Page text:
Threatened military strikes against Syria would not have affected the course of the country’s civil war, U.S. Secretary of State John Kerry told lawmakers on Tuesday.
Speaking before the Senate Foreign Relations Committee, Kerry said U.S. military action — ultimately abandoned by President Barack Obama at the 11th hour last year — would not have had a “devastating impact” on the regime of Syrian President Bashar Al-Assad.
Obama scrapped plans to launch strikes against Syria after Syria’s key ally Russia helped broker a deal to dismantle Damascus’s chemical weapons arsenal.
At the time, Kerry had argued for military strikes over a limited period against Syria.
Kerry told the Senate on Tuesday that such a military action would only had had a limited effect.
“It would not have a devastating impact by which he (Assad) had to recalculate, because it wasn’t going to last that long,” Kerry said.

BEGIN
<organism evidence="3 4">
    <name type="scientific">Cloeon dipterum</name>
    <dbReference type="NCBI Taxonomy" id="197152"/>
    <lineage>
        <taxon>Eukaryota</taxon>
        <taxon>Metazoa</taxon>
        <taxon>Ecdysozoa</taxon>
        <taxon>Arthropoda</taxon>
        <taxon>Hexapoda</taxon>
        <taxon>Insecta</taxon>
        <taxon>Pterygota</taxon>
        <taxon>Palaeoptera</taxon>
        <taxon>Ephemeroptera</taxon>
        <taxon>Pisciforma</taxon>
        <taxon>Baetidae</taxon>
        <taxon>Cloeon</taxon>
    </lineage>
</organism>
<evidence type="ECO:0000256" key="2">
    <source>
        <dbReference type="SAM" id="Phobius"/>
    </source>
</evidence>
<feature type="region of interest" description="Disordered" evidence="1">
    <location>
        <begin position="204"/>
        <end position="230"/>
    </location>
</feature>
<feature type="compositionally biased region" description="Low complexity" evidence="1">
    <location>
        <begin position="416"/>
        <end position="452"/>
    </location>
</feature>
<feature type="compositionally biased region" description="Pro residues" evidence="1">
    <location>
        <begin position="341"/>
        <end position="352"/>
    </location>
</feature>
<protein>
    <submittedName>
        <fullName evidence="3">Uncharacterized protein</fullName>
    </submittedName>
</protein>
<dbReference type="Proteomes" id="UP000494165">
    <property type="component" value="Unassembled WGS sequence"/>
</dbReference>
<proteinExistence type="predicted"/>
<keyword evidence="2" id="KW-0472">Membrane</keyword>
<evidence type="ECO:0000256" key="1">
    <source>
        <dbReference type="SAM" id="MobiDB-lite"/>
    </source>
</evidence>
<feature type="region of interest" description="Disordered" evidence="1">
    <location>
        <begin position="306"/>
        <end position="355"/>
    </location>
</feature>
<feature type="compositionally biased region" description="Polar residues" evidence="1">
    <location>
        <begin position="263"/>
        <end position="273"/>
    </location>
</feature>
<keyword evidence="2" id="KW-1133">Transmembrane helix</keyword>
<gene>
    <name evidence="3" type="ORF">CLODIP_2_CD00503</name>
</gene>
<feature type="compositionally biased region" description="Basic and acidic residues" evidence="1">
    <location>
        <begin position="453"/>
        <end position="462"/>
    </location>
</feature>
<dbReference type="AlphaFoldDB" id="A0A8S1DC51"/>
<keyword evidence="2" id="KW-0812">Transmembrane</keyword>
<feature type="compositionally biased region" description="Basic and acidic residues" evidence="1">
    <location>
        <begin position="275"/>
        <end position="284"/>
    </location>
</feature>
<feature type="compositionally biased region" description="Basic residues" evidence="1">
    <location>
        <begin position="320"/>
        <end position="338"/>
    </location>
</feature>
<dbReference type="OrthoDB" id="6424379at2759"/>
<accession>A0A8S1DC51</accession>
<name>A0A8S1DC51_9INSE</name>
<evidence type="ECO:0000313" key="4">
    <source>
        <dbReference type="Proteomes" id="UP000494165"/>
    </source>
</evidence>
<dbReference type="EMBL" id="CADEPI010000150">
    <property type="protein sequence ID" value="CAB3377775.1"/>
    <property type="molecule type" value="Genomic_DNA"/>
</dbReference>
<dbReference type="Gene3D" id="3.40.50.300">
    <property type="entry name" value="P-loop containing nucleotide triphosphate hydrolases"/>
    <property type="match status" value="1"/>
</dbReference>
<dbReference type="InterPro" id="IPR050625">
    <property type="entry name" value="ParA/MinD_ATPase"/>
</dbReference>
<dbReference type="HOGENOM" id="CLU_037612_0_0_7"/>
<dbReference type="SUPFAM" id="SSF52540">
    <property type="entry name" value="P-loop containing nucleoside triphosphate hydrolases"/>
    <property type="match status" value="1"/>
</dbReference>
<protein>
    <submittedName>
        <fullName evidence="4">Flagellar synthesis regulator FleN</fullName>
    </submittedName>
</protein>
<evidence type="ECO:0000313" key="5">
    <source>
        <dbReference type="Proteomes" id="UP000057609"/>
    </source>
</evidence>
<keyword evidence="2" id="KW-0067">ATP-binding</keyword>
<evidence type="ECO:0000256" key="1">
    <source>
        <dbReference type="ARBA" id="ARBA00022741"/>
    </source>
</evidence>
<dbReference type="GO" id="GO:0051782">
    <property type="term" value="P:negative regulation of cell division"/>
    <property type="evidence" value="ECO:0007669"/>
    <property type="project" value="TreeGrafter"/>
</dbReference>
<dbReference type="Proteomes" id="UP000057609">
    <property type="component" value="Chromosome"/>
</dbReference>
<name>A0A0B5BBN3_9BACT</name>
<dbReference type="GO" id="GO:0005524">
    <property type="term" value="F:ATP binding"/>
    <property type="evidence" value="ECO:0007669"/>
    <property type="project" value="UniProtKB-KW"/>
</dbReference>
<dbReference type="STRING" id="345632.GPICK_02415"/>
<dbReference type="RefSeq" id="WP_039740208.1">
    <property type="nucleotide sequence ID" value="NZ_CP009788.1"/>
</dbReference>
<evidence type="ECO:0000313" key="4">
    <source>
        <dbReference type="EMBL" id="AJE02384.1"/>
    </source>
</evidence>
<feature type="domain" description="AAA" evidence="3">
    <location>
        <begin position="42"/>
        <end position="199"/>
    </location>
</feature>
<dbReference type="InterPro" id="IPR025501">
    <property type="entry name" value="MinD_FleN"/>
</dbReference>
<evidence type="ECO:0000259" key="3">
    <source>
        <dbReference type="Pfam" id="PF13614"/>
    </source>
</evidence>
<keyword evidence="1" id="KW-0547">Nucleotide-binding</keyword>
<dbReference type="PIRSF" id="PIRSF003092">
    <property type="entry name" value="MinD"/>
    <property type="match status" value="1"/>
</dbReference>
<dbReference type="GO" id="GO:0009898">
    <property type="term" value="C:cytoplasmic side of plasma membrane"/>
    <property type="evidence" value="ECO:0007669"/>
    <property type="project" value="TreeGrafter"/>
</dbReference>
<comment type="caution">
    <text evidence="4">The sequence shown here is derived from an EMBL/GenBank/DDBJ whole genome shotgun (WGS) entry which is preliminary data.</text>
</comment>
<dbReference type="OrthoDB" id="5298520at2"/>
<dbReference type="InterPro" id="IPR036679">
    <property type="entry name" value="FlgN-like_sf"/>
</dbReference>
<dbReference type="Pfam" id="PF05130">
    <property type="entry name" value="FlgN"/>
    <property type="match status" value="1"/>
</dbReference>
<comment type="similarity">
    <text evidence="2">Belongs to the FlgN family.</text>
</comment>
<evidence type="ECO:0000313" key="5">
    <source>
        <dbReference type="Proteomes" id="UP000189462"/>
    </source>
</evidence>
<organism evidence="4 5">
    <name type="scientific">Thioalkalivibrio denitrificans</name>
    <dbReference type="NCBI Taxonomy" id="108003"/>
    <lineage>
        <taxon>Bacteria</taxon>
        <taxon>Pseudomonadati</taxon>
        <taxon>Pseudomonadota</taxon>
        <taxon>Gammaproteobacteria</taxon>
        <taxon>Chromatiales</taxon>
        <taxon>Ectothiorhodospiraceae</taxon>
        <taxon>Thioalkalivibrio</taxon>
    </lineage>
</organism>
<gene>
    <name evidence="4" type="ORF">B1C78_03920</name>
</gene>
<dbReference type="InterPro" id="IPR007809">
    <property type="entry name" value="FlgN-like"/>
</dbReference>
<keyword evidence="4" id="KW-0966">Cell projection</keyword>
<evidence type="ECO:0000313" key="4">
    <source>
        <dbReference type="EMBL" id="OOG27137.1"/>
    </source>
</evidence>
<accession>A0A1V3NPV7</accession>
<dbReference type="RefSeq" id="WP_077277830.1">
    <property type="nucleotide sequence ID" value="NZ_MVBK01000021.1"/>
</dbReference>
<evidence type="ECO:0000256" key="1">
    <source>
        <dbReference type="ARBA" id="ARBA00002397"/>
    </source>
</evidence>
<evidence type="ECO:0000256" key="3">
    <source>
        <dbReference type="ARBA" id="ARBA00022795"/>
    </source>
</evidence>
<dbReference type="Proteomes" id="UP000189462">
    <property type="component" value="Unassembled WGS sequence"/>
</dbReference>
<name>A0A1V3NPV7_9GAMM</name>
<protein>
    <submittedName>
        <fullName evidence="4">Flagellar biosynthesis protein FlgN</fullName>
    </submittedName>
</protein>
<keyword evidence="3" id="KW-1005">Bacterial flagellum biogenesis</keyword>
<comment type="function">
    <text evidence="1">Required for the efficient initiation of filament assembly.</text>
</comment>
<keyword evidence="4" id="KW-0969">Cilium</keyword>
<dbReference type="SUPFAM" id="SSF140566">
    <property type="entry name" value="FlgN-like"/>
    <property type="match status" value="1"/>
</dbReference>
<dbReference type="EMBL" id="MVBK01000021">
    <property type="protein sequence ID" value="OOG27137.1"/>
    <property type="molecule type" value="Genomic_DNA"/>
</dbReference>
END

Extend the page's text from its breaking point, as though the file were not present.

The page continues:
“It took 30,000 sorties and 30 days in Bosnia to have an impact. Here we were going to have one or two days to degrade and send a message.”
Under the international agreement brokered instead of military strikes, 54 percent of Syria’s chemical weapons arsenal had now been removed, Kerry said.
Kerry’s comments came after Obama last month defended the decision not to launch military strikes, stating that it would not have prevented the “hardship” seen in Syria.
Obama also said the United States had “limits” after struggling through more than a decade of military conflicts in Iraq and Afghanistan.
“What the president said, it would not have had the effect of changing the calculation or the course of the war,” Kerry said.
“It would have had an effect on precisely what he was asking for it for, which was to send a message to to Assad about the use of chemical weapons.”
[Image via Agence France-Presse]